It is only when organisations in this industry continuously confront the fear of a sour digester, which should be instilled in the culture of all biogas companies, that it can be avoided. That mildly felt apprehension, needs to be ever-present throughout the company from the managing director, at all levels down to the pump fitter.

Some "fear" should especially be felt by the accountant/ maintenance budget holders who might otherwise require that essential maintenance be deferred to improve company cash-flow, just for a few months, but with dire consequences.

Paradoxically, it can be the best run biogas companies which fall hardest. It is perfectly possible for a site team to make biogas plant operation look to higher-management to be simple, and by achieving reliable plant operation for many years, to result in a loss of understanding of the duties of the plant operational staff. This is easy to creep-up on an organisation over time, and after many staff changes.

A gradual erosion of respect for the work of the site operational staff, can easily lead to corner-cutting. This can reduce monitoring and maintenance, while the site staff suffer in silence, mending and managing on reduced man-hours, and pared-back budgets. Eventually, if not corrected, this can result in a crisis, and a large plant failure.

Yes. Even the very best run companies can fall prey to this...

So, our conclusion is that the "black box" concept of a biogas plant, must always be held in-check by a willingness not to brush this age-old problem of biogas plant operation "under the carpet". You can never switch-on a biogas plant and walk away!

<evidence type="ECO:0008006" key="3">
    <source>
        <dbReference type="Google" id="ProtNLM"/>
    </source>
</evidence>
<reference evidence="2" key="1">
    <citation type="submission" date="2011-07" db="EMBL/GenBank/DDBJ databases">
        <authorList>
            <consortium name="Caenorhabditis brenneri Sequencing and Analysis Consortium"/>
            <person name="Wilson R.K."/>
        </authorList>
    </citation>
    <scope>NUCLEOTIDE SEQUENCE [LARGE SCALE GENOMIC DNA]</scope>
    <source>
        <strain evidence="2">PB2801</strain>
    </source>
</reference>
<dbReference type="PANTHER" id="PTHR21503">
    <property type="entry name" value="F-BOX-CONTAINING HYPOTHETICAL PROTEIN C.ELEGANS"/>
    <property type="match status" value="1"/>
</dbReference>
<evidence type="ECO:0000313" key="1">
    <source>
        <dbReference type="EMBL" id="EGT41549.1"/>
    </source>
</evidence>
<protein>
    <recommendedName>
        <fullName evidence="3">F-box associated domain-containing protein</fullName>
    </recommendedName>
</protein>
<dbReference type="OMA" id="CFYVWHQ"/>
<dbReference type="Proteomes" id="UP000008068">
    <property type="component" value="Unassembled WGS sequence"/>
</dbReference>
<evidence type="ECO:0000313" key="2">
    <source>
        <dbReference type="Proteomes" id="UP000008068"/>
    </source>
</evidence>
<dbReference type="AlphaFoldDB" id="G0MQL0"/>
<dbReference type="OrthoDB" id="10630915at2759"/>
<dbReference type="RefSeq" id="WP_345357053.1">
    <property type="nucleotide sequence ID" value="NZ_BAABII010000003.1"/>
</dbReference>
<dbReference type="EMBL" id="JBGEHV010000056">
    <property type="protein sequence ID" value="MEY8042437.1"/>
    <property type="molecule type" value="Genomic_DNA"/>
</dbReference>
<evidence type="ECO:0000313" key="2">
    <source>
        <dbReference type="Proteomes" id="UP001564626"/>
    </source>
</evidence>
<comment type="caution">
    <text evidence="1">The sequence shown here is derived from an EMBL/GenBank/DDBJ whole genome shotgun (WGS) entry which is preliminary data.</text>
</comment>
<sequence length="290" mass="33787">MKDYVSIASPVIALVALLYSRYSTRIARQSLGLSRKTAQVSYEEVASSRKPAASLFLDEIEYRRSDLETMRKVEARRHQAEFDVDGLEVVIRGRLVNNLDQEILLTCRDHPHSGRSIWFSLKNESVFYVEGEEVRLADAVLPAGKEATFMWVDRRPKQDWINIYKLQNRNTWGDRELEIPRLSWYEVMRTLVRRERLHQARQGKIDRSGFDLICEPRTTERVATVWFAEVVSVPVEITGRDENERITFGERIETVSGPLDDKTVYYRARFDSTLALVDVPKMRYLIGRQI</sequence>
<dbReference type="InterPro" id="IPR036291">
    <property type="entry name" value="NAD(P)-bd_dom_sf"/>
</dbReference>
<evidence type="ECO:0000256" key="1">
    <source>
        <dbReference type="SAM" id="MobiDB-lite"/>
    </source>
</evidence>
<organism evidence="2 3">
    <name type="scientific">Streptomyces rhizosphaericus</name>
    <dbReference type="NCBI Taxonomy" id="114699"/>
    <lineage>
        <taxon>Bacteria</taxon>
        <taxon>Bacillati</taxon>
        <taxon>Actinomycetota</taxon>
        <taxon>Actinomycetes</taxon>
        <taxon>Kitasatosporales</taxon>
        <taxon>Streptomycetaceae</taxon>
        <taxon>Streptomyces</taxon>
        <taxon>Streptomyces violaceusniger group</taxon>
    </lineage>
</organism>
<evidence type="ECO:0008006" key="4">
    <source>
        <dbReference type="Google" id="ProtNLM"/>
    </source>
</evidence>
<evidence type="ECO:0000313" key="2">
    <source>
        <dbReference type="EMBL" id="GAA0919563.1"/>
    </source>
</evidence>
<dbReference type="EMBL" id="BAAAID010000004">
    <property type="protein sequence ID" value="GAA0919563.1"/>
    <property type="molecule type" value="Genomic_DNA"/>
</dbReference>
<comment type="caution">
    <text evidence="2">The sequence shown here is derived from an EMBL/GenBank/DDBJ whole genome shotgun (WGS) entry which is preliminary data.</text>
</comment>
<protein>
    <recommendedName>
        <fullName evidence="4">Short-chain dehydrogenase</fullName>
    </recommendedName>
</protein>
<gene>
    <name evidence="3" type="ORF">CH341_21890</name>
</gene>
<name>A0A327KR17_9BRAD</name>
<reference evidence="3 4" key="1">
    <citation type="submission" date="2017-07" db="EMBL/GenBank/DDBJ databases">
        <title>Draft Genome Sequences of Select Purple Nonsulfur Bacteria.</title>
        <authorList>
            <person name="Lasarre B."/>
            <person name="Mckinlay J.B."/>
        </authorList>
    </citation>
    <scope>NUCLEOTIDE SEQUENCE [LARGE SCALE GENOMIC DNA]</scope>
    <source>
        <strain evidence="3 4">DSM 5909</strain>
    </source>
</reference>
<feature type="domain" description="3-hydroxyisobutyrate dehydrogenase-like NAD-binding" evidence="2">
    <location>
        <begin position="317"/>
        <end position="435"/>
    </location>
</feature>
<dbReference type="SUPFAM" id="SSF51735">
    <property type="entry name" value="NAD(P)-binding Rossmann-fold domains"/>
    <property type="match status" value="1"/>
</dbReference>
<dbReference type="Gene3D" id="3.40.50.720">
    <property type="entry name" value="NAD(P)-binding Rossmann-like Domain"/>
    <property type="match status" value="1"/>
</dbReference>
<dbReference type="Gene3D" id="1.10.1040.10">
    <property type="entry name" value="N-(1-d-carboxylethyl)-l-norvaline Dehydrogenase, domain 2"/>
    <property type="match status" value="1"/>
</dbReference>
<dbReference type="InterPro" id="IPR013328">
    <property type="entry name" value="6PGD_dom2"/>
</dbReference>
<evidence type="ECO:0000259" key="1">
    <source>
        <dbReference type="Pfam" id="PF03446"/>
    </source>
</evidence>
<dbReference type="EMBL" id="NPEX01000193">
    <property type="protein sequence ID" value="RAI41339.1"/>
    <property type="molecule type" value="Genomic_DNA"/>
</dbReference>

Instead, all in the anaerobic digestion industry must in their own ways, continuously remain open to the fear of biogas plant micro-organism failure (a "sour" digester), when operating conditions stray a long way away from healthy conditions for the unseen microbial populations, which are essential for plant operation.

Achieve that, and the problem doesn't actually recur - and the biogas industry will thrive.

Thursday, February 19, 2015

US Rendering Plant Gets State-of-the-Art GasMix Biogas Mixing Technology

(Image: Courtesy Landia)

Landia’s GasMix state of the art biogas digester mixing technology has just been successfully installed at North State Rendering in Oroville, California for the best possible biogas yield. To achieve that, very thorough mixing of the bio-reactor is essential.

Only by achieving heterogenous mixing can the micro-organisms that produce biogas methane get at all the food they can extract from the substrate, and the GasMix system (which we have described previously here) is particularly ingenious in the way it achieves that.

The rendering industry is seldom publicized.  What it does is not exactly glamorous and little usually happens in the industry to promote more general interest.  However, at North State Rendering they now have something which is making them a star of the U.S. biogas industry.